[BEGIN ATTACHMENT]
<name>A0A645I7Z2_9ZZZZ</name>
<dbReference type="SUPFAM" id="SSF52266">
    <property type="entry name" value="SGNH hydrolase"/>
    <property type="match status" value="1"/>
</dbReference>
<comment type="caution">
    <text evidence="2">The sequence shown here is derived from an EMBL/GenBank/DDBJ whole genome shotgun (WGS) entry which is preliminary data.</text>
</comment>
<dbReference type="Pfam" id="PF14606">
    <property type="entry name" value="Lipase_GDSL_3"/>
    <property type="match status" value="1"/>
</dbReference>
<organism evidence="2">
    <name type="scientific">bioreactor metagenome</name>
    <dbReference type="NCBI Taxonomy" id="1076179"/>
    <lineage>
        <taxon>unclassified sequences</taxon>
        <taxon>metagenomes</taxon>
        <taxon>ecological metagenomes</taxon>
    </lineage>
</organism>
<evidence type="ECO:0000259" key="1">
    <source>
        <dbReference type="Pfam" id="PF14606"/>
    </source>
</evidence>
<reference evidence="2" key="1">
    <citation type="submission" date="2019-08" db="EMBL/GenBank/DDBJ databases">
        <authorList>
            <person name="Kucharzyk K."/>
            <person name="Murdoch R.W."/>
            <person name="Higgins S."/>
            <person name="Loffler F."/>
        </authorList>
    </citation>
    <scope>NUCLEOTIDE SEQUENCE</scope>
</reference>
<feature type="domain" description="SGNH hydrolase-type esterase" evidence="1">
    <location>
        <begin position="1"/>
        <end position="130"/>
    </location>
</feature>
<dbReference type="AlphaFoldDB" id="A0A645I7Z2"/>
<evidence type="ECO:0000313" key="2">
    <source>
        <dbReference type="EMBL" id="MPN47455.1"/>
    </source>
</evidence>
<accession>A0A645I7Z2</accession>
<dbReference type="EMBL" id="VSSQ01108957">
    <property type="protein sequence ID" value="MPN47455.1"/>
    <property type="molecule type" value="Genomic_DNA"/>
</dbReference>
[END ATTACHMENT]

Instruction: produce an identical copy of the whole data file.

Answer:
<name>A0A645I7Z2_9ZZZZ</name>
<dbReference type="SUPFAM" id="SSF52266">
    <property type="entry name" value="SGNH hydrolase"/>
    <property type="match status" value="1"/>
</dbReference>
<comment type="caution">
    <text evidence="2">The sequence shown here is derived from an EMBL/GenBank/DDBJ whole genome shotgun (WGS) entry which is preliminary data.</text>
</comment>
<dbReference type="Pfam" id="PF14606">
    <property type="entry name" value="Lipase_GDSL_3"/>
    <property type="match status" value="1"/>
</dbReference>
<organism evidence="2">
    <name type="scientific">bioreactor metagenome</name>
    <dbReference type="NCBI Taxonomy" id="1076179"/>
    <lineage>
        <taxon>unclassified sequences</taxon>
        <taxon>metagenomes</taxon>
        <taxon>ecological metagenomes</taxon>
    </lineage>
</organism>
<evidence type="ECO:0000259" key="1">
    <source>
        <dbReference type="Pfam" id="PF14606"/>
    </source>
</evidence>
<reference evidence="2" key="1">
    <citation type="submission" date="2019-08" db="EMBL/GenBank/DDBJ databases">
        <authorList>
            <person name="Kucharzyk K."/>
            <person name="Murdoch R.W."/>
            <person name="Higgins S."/>
            <person name="Loffler F."/>
        </authorList>
    </citation>
    <scope>NUCLEOTIDE SEQUENCE</scope>
</reference>
<feature type="domain" description="SGNH hydrolase-type esterase" evidence="1">
    <location>
        <begin position="1"/>
        <end position="130"/>
    </location>
</feature>
<dbReference type="AlphaFoldDB" id="A0A645I7Z2"/>
<evidence type="ECO:0000313" key="2">
    <source>
        <dbReference type="EMBL" id="MPN47455.1"/>
    </source>
</evidence>
<accession>A0A645I7Z2</accession>
<dbReference type="EMBL" id="VSSQ01108957">
    <property type="protein sequence ID" value="MPN47455.1"/>
    <property type="molecule type" value="Genomic_DNA"/>
</dbReference>